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3.7: Some More Theories

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    SYMBOLIC AND INTERPRETIVE ANTHROPOLOGY

    The theoretical school of Symbolic and Interpretive Anthropology assumes that culture does not exist beyond individuals. Rather, culture lies in individuals’ interpretations of events and things around them. It "views public symbols and actions as the manifestation of culture that is formulated through the construction of reality" (Harris & Johnson 2007, p. 28). With a reference to socially established signs and symbols, people shape the patterns of their behaviors and give meanings to their experiences. Therefore, the goal of Symbolic and Interpretive Anthropology is to analyze how people give meanings to their reality and how this reality is expressed by their cultural symbols. The major accomplishment of symbolic anthropology has been to turn anthropology towards issues of culture and interpretation rather than grand theories.

    Definition: Symbolic and Interpretive Anthropology

    The theoretical perspective that views public symbols and actions as the manifestation of culture that is formulated through the construction of reality.

    Symbolic and Interpretive Anthropology emerged in the 1960s when Victor Turner, Clifford Geertz, and David Schneider were at the University of Chicago and is still influential today. Symbolic and Interpretive Anthropology does not follow the model of physical sciences, which focus on empirical material phenomena, but is literary-based. This does not mean that Symbolic and Interpretive anthropologists do not conduct fieldwork, but instead refers to the practice of drawing on non-anthropological literature as a primary source of data. The Symbolic and Interpretive Anthropologists view culture as a mental phenomenon and reject the idea that culture can be modeled like mathematics or logic. When they study symbolic action in cultures, they use a variety of analytical tools from psychology, history, and literature. This method has been criticized for a lack of objective method. In other words, this method seems to allow analysts to see meaning wherever and however they wish. In spite of this criticism, Symbolic and Interpretive Anthropology has forced anthropologists to become aware of cultural texts they interpret and of ethnographic texts they create. In order to work as intercultural translators, anthropologists need to be aware of their own cultural biases as well as other cultures they research.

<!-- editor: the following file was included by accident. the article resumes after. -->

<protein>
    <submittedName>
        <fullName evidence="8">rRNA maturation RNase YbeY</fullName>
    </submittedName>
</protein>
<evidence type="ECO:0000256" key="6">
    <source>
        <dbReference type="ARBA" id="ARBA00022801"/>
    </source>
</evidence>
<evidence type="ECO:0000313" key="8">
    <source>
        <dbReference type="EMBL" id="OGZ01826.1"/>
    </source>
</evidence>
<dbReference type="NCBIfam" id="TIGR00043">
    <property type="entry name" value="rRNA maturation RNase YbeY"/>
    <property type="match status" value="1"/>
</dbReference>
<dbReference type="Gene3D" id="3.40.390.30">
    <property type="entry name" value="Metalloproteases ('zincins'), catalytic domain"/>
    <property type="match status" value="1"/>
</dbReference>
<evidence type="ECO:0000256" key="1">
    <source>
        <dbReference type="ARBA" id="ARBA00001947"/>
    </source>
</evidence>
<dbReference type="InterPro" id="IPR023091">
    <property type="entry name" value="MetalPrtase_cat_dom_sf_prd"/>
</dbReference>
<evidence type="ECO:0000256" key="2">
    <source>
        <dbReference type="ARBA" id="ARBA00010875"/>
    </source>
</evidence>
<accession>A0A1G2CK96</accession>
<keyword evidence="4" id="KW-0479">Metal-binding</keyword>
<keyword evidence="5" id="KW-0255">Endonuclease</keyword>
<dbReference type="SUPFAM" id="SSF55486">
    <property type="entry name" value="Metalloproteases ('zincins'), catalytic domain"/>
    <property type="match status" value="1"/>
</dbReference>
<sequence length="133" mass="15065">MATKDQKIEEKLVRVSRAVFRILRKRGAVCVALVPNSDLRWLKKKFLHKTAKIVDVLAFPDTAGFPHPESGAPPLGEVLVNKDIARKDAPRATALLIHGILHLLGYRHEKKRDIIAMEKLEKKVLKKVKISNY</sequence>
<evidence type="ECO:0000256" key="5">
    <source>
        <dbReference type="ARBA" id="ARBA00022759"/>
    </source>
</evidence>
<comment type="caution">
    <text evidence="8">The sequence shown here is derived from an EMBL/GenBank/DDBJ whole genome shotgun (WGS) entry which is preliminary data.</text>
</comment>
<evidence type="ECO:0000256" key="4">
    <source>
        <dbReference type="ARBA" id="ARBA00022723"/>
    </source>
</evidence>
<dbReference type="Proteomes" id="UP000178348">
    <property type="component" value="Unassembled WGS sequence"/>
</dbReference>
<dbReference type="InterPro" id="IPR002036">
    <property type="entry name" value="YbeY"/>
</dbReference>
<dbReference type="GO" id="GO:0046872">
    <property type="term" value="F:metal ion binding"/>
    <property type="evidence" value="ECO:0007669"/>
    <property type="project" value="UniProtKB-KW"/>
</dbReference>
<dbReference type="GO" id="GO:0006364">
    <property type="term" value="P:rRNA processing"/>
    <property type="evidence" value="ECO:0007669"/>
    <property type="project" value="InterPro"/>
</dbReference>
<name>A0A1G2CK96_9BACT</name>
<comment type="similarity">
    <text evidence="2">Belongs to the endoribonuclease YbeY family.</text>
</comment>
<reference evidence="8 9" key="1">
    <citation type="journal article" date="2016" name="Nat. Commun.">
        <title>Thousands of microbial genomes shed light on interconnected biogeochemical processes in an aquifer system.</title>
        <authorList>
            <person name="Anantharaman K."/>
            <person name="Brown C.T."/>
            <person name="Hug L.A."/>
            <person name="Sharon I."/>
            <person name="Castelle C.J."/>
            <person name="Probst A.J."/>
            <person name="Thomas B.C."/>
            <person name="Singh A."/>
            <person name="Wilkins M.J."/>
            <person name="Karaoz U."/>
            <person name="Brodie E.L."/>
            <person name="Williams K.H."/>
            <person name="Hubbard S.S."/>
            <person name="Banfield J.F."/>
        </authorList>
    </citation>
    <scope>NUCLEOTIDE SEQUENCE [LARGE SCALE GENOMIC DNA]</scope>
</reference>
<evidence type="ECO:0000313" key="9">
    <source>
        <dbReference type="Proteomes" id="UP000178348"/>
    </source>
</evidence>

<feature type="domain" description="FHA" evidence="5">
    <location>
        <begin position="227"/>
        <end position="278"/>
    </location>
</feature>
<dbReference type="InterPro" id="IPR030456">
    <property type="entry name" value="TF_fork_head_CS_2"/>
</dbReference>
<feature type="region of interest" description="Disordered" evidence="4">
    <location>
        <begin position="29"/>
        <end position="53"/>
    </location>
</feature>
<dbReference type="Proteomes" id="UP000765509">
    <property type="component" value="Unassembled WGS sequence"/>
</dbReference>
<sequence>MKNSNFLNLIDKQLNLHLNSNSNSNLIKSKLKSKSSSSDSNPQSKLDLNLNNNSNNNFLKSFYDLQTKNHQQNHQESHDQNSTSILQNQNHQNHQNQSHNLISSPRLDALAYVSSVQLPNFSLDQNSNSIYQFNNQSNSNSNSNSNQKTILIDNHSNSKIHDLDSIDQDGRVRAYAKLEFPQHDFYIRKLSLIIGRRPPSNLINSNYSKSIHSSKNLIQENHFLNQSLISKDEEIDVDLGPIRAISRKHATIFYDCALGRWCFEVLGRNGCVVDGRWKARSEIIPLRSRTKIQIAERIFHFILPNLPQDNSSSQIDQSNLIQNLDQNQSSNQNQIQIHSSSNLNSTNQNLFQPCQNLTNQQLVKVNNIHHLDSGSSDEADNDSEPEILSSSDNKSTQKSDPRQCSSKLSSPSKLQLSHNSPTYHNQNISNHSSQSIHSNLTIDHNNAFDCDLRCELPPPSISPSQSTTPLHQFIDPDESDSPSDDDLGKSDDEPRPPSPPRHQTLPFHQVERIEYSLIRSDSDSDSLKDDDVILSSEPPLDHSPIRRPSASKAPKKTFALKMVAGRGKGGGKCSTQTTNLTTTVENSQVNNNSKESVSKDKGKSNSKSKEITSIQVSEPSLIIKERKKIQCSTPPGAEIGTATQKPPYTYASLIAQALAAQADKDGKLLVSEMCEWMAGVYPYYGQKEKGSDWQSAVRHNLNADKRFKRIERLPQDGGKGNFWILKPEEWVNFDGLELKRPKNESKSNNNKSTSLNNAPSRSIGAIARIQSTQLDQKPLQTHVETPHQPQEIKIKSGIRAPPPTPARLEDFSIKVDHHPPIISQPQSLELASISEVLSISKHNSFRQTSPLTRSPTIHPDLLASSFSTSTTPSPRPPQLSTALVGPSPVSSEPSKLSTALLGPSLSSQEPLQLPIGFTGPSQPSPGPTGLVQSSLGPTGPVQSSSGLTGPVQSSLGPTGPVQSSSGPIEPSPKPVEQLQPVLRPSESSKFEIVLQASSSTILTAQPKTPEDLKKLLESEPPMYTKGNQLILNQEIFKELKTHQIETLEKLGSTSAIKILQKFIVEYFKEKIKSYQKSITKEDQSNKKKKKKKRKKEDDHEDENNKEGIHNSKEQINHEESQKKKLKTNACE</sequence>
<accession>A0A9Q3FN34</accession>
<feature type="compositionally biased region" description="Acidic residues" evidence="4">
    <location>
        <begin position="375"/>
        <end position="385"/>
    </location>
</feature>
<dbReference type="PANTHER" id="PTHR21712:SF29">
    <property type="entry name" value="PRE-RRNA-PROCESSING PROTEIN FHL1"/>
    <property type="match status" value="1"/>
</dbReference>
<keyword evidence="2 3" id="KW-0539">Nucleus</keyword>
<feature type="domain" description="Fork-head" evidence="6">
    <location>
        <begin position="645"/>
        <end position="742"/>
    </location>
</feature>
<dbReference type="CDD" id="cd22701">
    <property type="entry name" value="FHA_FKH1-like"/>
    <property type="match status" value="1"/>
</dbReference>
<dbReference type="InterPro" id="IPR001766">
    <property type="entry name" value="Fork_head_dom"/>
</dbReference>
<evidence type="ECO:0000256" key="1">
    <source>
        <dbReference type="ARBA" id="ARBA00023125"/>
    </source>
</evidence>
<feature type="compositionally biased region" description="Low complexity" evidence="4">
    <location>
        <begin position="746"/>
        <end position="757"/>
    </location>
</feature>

There are two schools of thought within Symbolic and Interpretive Anthropology. The British school was interested in how societies maintained cohesion and is illustrated by the work of Victor Turner and Mary Douglas. The American school is exemplified by Clifford Geertz and Sherry Ortner and was focused on “how ideas shaped individuals subjectivities and actions” (Johnson 2013, p. 842). An important contribution of Symbolic and Interpretive anthropologists, specifically Clifford Geertz, is thick description, which encourages rich descriptions and explanations of behaviors with an end goal of understanding their cultural significance. Geertz borrowed this concept from Gilbert Ryle, an Oxford philosopher. The classic example of thick description is the difference between a wink and a blink. A blink is an involuntary twitch (thin description) while a wink is a conspiratorial signal to another person (thick description). The physical movements are identical, but the meaning is different.

    POSTMODERNISM

    Postmodernism is a theoretical approach that arose in the 1980s to explain a historical period, post-modernity, which is generally accepted to have begun in the late 1960s and early 1970s. This is a period related to the Cold War and social upheaval in many parts of the world. The postmodernism theoretical approach is difficult to define and delineate. It is generally scoffed at in the Natural Sciences, debated in the Social Sciences, and more favorably accepted within the Humanities. In the past, debates on the merits of the postmodern approach have created divisions among faculty and derision between disciplines. The postmodern approach challenges the “dominating and bullying nature of science and reason” and focuses on “…splitting the truth, the standards, and the ideal into what has been deconstructed and into what is about to be deconstructed, and denying in advance the right of any new doctrine, theory, or revelation to take the place of the discarded rules of the past” (Cooke 2006, p. 2014). It is the academic equivalent of the social clamor against the establishment that arose in the 1960s and 1970s.